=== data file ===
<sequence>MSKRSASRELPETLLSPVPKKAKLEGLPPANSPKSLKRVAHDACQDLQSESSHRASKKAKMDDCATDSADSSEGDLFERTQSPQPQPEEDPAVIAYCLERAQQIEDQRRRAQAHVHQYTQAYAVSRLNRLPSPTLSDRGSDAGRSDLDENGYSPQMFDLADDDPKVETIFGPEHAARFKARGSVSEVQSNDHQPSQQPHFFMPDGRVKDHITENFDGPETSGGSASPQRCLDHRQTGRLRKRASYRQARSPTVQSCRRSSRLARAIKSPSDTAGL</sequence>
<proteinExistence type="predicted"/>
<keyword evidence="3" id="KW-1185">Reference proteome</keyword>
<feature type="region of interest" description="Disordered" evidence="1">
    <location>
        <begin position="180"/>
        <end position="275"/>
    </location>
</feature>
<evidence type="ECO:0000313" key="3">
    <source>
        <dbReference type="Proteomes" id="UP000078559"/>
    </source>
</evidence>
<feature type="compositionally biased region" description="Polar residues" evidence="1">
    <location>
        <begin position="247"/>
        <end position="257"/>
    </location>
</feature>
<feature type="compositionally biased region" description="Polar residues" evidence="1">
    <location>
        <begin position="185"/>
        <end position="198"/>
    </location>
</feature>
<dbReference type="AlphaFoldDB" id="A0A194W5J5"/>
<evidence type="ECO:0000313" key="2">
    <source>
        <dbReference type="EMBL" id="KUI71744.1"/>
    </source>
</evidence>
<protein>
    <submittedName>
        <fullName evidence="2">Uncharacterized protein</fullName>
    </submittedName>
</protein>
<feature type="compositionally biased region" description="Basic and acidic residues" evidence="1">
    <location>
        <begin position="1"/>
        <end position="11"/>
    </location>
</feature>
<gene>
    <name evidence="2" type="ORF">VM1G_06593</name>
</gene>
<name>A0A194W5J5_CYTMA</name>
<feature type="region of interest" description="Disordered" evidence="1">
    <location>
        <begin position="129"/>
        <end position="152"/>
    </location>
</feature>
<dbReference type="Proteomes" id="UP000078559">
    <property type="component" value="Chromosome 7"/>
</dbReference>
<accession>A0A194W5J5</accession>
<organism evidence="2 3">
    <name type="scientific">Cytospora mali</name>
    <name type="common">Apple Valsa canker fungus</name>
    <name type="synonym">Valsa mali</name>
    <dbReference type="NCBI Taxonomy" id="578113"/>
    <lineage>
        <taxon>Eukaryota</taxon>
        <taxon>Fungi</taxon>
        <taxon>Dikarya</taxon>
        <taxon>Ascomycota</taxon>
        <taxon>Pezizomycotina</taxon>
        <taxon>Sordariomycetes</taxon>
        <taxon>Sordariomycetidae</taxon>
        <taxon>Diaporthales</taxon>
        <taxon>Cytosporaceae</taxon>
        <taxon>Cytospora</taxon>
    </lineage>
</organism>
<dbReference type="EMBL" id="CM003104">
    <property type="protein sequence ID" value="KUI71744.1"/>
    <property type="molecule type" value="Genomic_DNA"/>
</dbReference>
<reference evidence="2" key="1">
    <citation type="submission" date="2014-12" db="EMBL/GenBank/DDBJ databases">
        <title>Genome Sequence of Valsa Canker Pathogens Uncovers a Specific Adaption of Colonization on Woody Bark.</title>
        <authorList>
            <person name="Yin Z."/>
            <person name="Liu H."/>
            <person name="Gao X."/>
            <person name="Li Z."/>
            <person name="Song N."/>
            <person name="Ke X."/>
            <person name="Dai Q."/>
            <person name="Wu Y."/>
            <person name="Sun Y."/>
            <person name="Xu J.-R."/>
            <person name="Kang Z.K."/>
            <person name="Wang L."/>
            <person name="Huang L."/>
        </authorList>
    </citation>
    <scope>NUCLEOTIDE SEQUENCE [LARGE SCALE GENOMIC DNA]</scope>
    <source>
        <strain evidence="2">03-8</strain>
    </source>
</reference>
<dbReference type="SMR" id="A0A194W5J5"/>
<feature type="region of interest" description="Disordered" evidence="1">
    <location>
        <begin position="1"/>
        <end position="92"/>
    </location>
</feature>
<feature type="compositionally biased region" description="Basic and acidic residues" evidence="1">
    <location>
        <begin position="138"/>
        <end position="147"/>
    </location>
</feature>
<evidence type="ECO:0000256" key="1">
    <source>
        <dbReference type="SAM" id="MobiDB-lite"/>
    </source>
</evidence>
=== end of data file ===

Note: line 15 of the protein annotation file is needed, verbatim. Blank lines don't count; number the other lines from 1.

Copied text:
<feature type="compositionally biased region" description="Polar residues" evidence="1">